Locoregional recurrences are frequent after radiofrequency ablation for hepatocellular carcinoma

Lawrence E. Harrison, Baburao Koneru, Phil Baramipour, Adrian Fisher, Alison Barone, Dorian Wilson, Andrew Dela Torre, Kyunghee C. Cho, Daniel Contractor, Maria Korogodsky

Research output: Contribution to journalArticle

121 Citations (Scopus)

Abstract

BACKGROUND: Enthusiasm for radiofrequency ablation (RFA) therapy for patients with unresectable hepatocellular carcinoma (HCC) has increased. The data for recurrence after RFA for patients with HCC is not well documented. The purpose of this study was to evaluate tumor recurrence patterns after RFA in patients with unresectable HCC. STUDY DESIGN: Over a 3-year period, 50 patients having RFA for unresectable HCC were identified at a single institution. Medical records and radiologic studies were reviewed and outcomes factors analyzed. RESULTS: Of the entire cohort, 46 patients underwent RFA by a percutaneous approach under CT guidance. Most patients underwent either one (n = 22) or two ablations (n = 23). At the time of this report, 14 patients (28%) were tumor-free by radiologic and biochemical (alpha-fetoprotein) parameters. Eighteen additional patients had persistence of tumor at the ablation site and 14 patients had recurrence in the liver at sites different from the ablation site. An additional four patients had recurrence in extrahepatic sites. Twelve patients underwent orthotopic liver transplantation after RFA. Of these 12, 5 (42%) demonstrated no viable tumor in the explanted liver. Independent predictors of tumor recurrence included tumor size, serum AFP levels, and the presence of hepatitis. CONCLUSIONS: These data suggest that factors such as tumor size should be considered before employing RFA therapy. In addition to treating the primary tumor, other therapies aimed at the liver's inflammatory state might also be important in achieving a durable response after RFA.

Original languageEnglish (US)
Pages (from-to)759-764
Number of pages6
JournalJournal of the American College of Surgeons
Volume197
Issue number5
DOIs
StatePublished - Jan 1 2003
Externally publishedYes

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Hepatocellular Carcinoma
Recurrence
Neoplasms
Liver
alpha-Fetoproteins
Liver Transplantation
Hepatitis
Medical Records
Therapeutics
Serum

All Science Journal Classification (ASJC) codes

  • Surgery

Cite this

Harrison, Lawrence E. ; Koneru, Baburao ; Baramipour, Phil ; Fisher, Adrian ; Barone, Alison ; Wilson, Dorian ; Dela Torre, Andrew ; Cho, Kyunghee C. ; Contractor, Daniel ; Korogodsky, Maria. / Locoregional recurrences are frequent after radiofrequency ablation for hepatocellular carcinoma. In: Journal of the American College of Surgeons. 2003 ; Vol. 197, No. 5. pp. 759-764.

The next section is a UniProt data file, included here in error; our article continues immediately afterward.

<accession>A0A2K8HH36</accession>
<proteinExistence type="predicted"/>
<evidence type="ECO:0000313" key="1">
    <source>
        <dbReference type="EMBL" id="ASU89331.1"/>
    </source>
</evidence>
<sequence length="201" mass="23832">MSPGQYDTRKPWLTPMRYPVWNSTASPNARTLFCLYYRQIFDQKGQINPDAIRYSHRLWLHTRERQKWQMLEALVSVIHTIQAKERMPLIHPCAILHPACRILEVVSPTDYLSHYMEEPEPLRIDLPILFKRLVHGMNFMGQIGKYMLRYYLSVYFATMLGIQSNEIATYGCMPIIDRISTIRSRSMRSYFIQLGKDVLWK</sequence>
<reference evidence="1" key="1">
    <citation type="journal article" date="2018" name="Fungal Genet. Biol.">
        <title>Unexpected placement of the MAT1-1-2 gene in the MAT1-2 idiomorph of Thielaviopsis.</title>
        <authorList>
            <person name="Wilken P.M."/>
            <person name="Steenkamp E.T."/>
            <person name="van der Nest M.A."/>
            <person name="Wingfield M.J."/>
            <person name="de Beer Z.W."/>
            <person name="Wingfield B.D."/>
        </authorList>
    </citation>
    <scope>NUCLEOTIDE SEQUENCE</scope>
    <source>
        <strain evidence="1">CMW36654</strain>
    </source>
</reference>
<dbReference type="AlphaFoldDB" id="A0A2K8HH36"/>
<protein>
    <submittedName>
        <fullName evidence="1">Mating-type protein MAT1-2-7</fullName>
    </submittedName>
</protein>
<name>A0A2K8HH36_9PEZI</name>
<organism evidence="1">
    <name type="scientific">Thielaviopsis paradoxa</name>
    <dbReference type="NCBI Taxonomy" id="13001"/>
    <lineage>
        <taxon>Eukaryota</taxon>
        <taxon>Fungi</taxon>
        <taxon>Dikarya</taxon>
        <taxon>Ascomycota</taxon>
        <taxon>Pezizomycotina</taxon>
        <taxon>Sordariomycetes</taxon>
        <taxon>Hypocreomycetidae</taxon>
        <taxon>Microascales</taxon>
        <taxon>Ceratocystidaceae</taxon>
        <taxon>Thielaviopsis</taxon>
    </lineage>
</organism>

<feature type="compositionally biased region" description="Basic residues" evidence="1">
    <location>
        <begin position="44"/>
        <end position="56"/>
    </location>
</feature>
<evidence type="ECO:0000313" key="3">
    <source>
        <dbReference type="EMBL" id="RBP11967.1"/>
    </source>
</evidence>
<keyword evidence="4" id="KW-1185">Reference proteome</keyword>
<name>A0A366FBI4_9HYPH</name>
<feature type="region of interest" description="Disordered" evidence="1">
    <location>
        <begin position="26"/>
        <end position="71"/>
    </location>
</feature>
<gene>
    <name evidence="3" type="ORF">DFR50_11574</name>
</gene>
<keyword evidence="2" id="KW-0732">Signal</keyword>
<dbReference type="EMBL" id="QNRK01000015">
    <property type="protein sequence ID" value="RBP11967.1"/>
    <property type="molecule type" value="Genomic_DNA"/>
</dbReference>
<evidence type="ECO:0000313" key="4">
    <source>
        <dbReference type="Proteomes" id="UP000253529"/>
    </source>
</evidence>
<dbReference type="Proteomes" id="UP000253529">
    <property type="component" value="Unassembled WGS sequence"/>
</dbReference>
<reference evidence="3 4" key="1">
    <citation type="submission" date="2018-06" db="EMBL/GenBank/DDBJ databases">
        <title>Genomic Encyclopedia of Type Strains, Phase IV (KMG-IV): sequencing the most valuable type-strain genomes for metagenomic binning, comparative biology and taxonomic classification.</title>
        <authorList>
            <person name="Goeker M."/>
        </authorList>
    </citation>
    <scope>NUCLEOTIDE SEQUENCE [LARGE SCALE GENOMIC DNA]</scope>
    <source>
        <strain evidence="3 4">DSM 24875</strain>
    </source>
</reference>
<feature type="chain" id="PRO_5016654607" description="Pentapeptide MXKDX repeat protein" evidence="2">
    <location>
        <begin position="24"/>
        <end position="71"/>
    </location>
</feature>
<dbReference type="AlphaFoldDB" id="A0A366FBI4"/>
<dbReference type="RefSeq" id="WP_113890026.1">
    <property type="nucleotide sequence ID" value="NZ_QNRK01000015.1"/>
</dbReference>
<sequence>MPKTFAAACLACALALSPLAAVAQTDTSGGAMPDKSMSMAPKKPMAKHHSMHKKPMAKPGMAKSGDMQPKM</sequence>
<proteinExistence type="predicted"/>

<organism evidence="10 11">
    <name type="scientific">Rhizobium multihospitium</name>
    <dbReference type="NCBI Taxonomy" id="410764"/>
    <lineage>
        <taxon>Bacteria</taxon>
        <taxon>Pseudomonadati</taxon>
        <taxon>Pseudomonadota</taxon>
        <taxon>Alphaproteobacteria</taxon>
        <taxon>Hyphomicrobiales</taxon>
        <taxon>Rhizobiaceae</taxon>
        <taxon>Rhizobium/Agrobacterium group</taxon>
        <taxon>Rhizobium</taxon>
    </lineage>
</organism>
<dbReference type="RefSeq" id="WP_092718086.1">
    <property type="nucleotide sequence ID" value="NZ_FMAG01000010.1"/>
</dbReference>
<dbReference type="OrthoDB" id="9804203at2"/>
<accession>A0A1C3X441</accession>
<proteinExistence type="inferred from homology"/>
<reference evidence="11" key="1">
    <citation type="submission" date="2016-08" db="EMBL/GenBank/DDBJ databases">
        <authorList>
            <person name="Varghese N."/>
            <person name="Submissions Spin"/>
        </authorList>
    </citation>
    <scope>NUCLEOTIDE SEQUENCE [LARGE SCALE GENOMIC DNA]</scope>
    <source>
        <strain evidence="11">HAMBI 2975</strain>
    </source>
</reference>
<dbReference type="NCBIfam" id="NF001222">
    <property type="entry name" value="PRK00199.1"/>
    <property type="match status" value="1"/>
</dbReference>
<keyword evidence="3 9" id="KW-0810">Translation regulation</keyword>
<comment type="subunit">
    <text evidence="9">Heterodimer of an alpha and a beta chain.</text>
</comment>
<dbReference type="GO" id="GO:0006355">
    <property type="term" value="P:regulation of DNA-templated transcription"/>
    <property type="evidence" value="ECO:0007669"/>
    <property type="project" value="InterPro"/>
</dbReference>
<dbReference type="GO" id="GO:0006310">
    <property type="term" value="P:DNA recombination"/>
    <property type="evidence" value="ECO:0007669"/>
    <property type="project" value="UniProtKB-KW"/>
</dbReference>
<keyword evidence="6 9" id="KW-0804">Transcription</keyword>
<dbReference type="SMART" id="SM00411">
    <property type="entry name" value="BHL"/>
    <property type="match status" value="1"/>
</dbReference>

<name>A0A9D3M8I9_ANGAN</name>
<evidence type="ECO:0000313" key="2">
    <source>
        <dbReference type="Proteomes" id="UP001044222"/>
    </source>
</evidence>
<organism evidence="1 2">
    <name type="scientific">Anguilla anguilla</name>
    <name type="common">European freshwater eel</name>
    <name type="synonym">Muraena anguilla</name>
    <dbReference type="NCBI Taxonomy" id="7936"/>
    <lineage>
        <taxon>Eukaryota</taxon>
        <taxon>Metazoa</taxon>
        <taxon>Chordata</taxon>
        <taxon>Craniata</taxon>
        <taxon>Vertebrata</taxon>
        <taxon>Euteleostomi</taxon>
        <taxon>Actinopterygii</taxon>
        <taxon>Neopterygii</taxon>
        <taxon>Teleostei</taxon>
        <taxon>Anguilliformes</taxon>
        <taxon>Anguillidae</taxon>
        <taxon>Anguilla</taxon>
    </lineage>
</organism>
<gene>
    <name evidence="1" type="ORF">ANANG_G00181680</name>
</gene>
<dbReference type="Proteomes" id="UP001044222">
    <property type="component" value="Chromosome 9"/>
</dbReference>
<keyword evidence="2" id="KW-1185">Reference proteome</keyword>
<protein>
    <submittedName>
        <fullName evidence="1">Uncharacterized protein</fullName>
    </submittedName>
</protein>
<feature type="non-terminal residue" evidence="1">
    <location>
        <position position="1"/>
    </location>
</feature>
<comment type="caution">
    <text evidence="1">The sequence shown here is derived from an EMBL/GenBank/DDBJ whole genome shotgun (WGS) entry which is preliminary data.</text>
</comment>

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abstract = "BACKGROUND: Enthusiasm for radiofrequency ablation (RFA) therapy for patients with unresectable hepatocellular carcinoma (HCC) has increased. The data for recurrence after RFA for patients with HCC is not well documented. The purpose of this study was to evaluate tumor recurrence patterns after RFA in patients with unresectable HCC. STUDY DESIGN: Over a 3-year period, 50 patients having RFA for unresectable HCC were identified at a single institution. Medical records and radiologic studies were reviewed and outcomes factors analyzed. RESULTS: Of the entire cohort, 46 patients underwent RFA by a percutaneous approach under CT guidance. Most patients underwent either one (n = 22) or two ablations (n = 23). At the time of this report, 14 patients (28{\%}) were tumor-free by radiologic and biochemical (alpha-fetoprotein) parameters. Eighteen additional patients had persistence of tumor at the ablation site and 14 patients had recurrence in the liver at sites different from the ablation site. An additional four patients had recurrence in extrahepatic sites. Twelve patients underwent orthotopic liver transplantation after RFA. Of these 12, 5 (42{\%}) demonstrated no viable tumor in the explanted liver. Independent predictors of tumor recurrence included tumor size, serum AFP levels, and the presence of hepatitis. CONCLUSIONS: These data suggest that factors such as tumor size should be considered before employing RFA therapy. In addition to treating the primary tumor, other therapies aimed at the liver's inflammatory state might also be important in achieving a durable response after RFA.",